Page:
When Oakland County foreclosed, he owed $6,000, according to court documents. His property sold at auction for $82,000, leaving the county a windfall of $76,000.

Martin said Michigan may be the worst state she has encountered “in terms of how they’re handling overdue” taxes. Since the case received publicity last year, however, she said most of the stories she’s heard in response are mostly from struggling taxpayers in Oakland and Wayne counties.

Officials said tax foreclosures are not profit centers for St. Clair and Sanilac counties

“We get these properties through tax reversions so it’s not just something that we’ve gone out and purchased on our own. … And generally when these properties come to us they are here for a reason,” said St. Clair County Treasurer Kelly Roberts-Burnett. “The person who owned it before doesn’t want to maintain it anymore for whatever reason, they’ve gotten behind several years and the property just isn’t worth it anymore.”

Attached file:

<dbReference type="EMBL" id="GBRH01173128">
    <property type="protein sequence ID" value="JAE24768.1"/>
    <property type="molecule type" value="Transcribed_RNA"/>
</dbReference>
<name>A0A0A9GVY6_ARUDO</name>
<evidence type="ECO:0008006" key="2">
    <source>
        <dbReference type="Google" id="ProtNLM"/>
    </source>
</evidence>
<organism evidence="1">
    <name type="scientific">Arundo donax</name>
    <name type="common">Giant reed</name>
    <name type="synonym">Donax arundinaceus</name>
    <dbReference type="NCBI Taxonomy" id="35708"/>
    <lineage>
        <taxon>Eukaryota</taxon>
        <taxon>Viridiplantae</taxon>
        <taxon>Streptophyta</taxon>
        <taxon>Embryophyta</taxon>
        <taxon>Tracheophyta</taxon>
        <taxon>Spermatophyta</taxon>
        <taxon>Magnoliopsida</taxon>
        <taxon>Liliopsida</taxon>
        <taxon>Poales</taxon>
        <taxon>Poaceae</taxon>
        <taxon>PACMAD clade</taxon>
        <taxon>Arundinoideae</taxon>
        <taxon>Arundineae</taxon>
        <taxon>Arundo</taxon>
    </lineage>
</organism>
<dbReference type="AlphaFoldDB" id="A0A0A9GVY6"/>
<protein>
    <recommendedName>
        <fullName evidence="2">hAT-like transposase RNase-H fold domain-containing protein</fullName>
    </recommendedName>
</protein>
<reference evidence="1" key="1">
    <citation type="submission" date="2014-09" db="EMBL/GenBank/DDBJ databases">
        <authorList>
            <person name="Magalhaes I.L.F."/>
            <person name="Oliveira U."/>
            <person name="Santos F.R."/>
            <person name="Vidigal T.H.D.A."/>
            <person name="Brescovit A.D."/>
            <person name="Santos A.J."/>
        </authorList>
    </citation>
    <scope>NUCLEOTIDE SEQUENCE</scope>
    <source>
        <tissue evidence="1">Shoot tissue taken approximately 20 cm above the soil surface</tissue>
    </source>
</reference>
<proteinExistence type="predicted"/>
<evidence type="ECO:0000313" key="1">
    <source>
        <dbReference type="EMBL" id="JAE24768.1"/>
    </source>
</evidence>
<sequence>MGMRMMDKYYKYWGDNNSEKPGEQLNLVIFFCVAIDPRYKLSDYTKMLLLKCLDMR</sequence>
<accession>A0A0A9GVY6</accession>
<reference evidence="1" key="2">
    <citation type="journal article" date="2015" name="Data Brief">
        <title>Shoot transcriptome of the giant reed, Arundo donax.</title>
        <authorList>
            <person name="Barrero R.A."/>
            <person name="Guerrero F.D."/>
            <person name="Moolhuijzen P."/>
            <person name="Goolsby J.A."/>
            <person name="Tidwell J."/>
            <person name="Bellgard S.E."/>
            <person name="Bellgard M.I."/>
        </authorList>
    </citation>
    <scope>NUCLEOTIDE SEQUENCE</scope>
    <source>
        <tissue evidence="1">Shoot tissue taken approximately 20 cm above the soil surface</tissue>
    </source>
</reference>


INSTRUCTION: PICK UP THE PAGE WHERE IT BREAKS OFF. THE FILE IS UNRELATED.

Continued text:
She said, “We take these properties, (but) we’re not out there cherry-picking.”

Sanilac County Treasurer Trudy Nicol said, “We’re not experiencing huge windfalls. We’re not getting those (kinds of) foreclosed properties. My goal is to get to zero. I would like to not foreclose on anybody.”

St. Clair County Deputy Clerk Molly Crorey said she has never seen a foreclosure sale “that’s lucrative to the tax fund.”

“If there are years where there is additional (sale proceeds) … usually what we do is we set that aside, anticipating that there may be years where there are shortfalls,” she said.

In St. Clair County, the number of recent tax foreclosure sales are nearly twice as high as they were a decade ago.

Sales first took a massive spike in 2010 on the heels of the economic recession. Peaking at 161 in 2012, they’ve begun to decrease from 153 in 2015 to 101 in 2017.

St. Clair County kept 20.3 percent of its land sale proceeds in 2017.

Because it takes a minimum three years to foreclose on a delinquent property, the treasurer’s most recent annual land sale report shows funds accrued for back taxes and fees owed up until 2014.

And because it goes as far back as the 2003 tax year — entailing some long-entangled properties — a third of those years came back at a net loss for the county.